Vengeance, the 2022 comedy-mystery drama starring and directed by B.J. Novak, is a surprisingly compelling and thoughtful film. Based on the title and seeing the trailer, you’d be forgiven for assuming it’s another thriller in the desert entry, with the usual Tarantino, Coen Brothers, and other 90s and 2000s influences. While some of these can be entertaining in their own right, Vengeance is something different, more about subcultural conflict than typical movie violence (though it does have some of that too).
Novak is Ben Manalowitz, a smug New York City hipster who we see in the first scene at a rooftop party in most likely Brooklyn, sharing cynical zingers about the pointlessness of relationships and monogamy with his equally vacuous and intoxicated buddies.
Novak’s character, who is actually named Ben, reminds me a little of Ben Stiller, especially in some of the work he’s done for Noah Baumbach, such as Greenberg. He manages to offset some of his arrogance and smugness with self-awareness and at least a latent desire to improve. In Vengeance, this is a gradual process that has him transplanted in an extremely unlikely place for someone like him, rural Texas.
After getting a phone call from a distraught man telling Ben that his “girlfriend” Abilene has just died, Ben at first doesn’t even know who she is. She was, in fact, one of many women he casually slept with/dated. Somehow, Ty Shaw, the dead woman’s brother, convinces Ben to fly to an absurdly remote town of Abilene (the deceased girl was apparently named after the town). That Ben would take the bait to attend the funeral of a virtual stranger is a contrivance you just have to accept.
Ty and his family are about as stereotypical redneck Texans as you could imagine. Ty quickly reveals his plot to avenge his sister’s death. She officially died of an overdose, but the family is seeking a scapegoat, and the most likely suspects are a Mexican cartel. Ben gets the idea of pitching the scenario to a podcast producer, Eloise (Issa Rae). Skeptical at first, she then latches onto the appeal of a “dead white girl” and the premise is set in motion.
Ashton Kutcher plays Quentin Sellers, an enigmatic music producer who Abilens, an aspiring singer, recorded with. He reminds me a little of The Dude in The Big Lebowski with his drawl, cowboy hat, and obscure philosophical musings.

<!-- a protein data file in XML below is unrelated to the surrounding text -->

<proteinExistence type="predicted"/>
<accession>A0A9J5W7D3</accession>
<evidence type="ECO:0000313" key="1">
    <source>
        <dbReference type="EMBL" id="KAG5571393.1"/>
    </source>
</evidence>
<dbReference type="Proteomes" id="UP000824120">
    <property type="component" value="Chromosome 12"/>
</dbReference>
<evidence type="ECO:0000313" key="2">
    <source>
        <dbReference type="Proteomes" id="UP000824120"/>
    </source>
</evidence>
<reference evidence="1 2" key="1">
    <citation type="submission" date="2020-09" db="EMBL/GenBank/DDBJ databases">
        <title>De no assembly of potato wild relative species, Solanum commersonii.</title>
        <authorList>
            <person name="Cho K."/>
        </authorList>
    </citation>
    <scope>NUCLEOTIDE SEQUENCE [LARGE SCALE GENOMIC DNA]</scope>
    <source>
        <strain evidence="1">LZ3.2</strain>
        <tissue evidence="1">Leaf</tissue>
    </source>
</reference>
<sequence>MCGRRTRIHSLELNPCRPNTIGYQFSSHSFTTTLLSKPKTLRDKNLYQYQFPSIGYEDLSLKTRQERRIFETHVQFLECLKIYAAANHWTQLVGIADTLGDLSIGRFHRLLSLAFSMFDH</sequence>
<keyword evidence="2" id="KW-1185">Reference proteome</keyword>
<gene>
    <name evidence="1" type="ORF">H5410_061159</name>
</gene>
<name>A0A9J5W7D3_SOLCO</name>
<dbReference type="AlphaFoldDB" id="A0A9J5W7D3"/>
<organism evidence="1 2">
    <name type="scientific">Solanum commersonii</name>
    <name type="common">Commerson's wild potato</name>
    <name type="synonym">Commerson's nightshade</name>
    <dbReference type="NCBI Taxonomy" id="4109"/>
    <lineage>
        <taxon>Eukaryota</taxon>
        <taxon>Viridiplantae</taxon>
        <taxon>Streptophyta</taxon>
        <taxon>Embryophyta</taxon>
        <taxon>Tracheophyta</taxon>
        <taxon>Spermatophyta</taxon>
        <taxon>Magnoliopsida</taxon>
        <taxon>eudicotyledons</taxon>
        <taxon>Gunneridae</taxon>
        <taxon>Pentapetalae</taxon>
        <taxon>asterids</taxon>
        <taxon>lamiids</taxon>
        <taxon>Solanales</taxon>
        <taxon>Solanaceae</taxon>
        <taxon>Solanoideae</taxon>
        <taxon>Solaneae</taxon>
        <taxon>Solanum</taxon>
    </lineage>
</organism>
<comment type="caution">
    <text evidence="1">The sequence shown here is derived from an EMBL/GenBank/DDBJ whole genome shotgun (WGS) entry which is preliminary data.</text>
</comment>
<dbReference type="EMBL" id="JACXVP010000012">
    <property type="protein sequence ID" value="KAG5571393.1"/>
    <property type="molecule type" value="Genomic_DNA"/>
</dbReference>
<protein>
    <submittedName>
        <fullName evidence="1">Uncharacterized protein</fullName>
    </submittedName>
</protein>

The basic fish out of water theme is magnified to look at the larger societal forces that Ben and his newfound Texas frenemies represent. Ty remarks at one point that Ben looks like many of the characters in Schindler’s List, the closest anyone comes to mentioning his Jewish heritage. Many of the stereotypes Ben has about his hosts turn out to be accurate. They own many guns, they’re obsessed with rodeos, football, and eating out at the local Whataburger.
At the same time, there are some blatant attempts to defy the stereotypes, as Abilene’s sister Paris is something of an intellectual. One of the funnier lines is when Paris accuses Ben of cultural appropriation and he responds by saying that it’s cultural appropriation for someone like her to accuse him of cultural appropriation. This is funny wordplay, but also reveals a deeper truth –that educated, urbanites like Ben tend to believe that they have a monopoly on culture.
The investigation into Abigail’s death leads to encounters with Mexican gang members, incompetent local cops, and an assortment of two-fisted, hard-drinking locals. There’s a twist at the end that is possibly predictable, but still surprising in how it plays out.
So what does Vengeance ultimately have to say about New York hipsters and Texas rednecks? Nothing conclusive, which is a good thing. The movie deals with some complex themes about the divisive state of contemporary America and they aren’t going to be resolved in 100 minutes. However, Vengeance does provide some amusing and thoughtful insights into cultural stereotypes without really taking sides.